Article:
When telling such a serious story about an international incident where americans lost their lives, perhaps frenetic director Michael Bay wasn’t the best choice to helm 13 Hours: The Secret Soldiers of Benghazi. The Transformers director makes the film his own, which is not a good thing and takes the audience on a two-hour plus trip full of explosions and absolutely zero substance that prevents the audience from caring about the individuals who laid their lives on the line for what they thought was the right thing to do.
Bay has found many ways in the past to make his work unwatchable from terribly developed characters, music video cinematography, immature humor to action scenes so in your face you can’t even tell what’s going on. All those characteristics are again on display in 13 Hours: The Secret Soldiers of Benghazi. None of the special CIA security team (played by John Krasinski and James Badge Dale among others) are fleshed out at all besides the background of they have kids at home they want to see again. The ex soldier story is delivered in a clichéd style that only Michael Bay can give the audience with our heroes left in a one-dimensional state.
Besides the poor character development committed by Bay, 13 Hours is a hard movie to watch because of Bay’s shooting style. There are lens flares in almost 75 percent of the film and that is not an exaggeration. Besides the flares, the camera is so shaky at times in 13 Hours that it makes The Blair Witch Project look like it was shot by a world-class cinematographer. The film will literally make you nauseous at times while the security team fights it out with the rebel Libyan forces. Add in the choppy editing style and you have a film that is physically hard to watch.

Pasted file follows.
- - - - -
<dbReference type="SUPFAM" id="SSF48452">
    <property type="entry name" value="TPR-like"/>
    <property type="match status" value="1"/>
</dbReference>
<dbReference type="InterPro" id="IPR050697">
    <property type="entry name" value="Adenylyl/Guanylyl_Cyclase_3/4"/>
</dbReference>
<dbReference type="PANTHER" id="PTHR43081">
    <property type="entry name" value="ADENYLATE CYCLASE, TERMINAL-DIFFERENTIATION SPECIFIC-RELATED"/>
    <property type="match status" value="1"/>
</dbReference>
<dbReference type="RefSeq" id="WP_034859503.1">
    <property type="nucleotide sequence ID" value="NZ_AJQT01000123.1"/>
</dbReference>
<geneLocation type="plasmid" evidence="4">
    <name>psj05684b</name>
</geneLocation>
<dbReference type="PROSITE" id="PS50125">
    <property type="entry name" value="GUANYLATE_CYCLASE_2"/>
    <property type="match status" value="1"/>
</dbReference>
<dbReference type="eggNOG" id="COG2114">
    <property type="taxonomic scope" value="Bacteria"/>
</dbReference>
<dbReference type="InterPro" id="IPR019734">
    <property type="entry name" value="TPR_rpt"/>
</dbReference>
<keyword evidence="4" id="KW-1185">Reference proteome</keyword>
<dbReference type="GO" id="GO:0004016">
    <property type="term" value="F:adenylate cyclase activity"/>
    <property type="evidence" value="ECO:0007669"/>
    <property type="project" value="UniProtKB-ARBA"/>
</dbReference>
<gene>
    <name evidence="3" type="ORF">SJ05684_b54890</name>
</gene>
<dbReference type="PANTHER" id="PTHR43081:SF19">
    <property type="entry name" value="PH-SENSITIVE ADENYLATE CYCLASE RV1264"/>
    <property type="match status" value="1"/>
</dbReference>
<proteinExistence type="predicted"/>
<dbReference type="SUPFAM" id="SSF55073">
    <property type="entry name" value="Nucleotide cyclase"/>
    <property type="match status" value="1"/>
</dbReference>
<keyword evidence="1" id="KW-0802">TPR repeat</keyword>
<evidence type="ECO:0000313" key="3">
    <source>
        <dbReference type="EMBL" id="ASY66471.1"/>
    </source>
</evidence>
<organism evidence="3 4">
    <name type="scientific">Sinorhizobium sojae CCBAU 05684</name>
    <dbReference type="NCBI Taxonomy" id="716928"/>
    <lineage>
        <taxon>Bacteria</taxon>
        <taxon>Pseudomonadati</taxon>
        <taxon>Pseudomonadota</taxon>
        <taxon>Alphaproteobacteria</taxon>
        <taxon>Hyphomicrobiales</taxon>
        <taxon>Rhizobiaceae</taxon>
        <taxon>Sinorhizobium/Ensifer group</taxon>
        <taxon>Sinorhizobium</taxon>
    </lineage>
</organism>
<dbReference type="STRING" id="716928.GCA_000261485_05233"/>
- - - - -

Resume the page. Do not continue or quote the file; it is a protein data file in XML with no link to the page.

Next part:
After one watches 13 Hours: The Secret Soldiers of Benghazi, you could assume that Michael Bay saw American Sniper and Lone Survivor and thought “I could make a movie like that”. Actually Mr. Bay, you can’t. The director recycles shots from his past films including a mortar drop that is the exact same bomb shot from Pearl Harbor. There’s so much bad filmmaking going on in 13 Hours including Bay’s insistence on adding his own brand of annoying humor, that it’s hard to keep up with all the film’s flaws. 13 Hours: The Secret Soldiers of Benghazi may be the best film Michael Bay has directed in years, but considering his past work. It’s nothing to be proud of.
Overall, I give 13 Hours: The Secret Soldiers of Benghazi 1.75 out of 4 stars.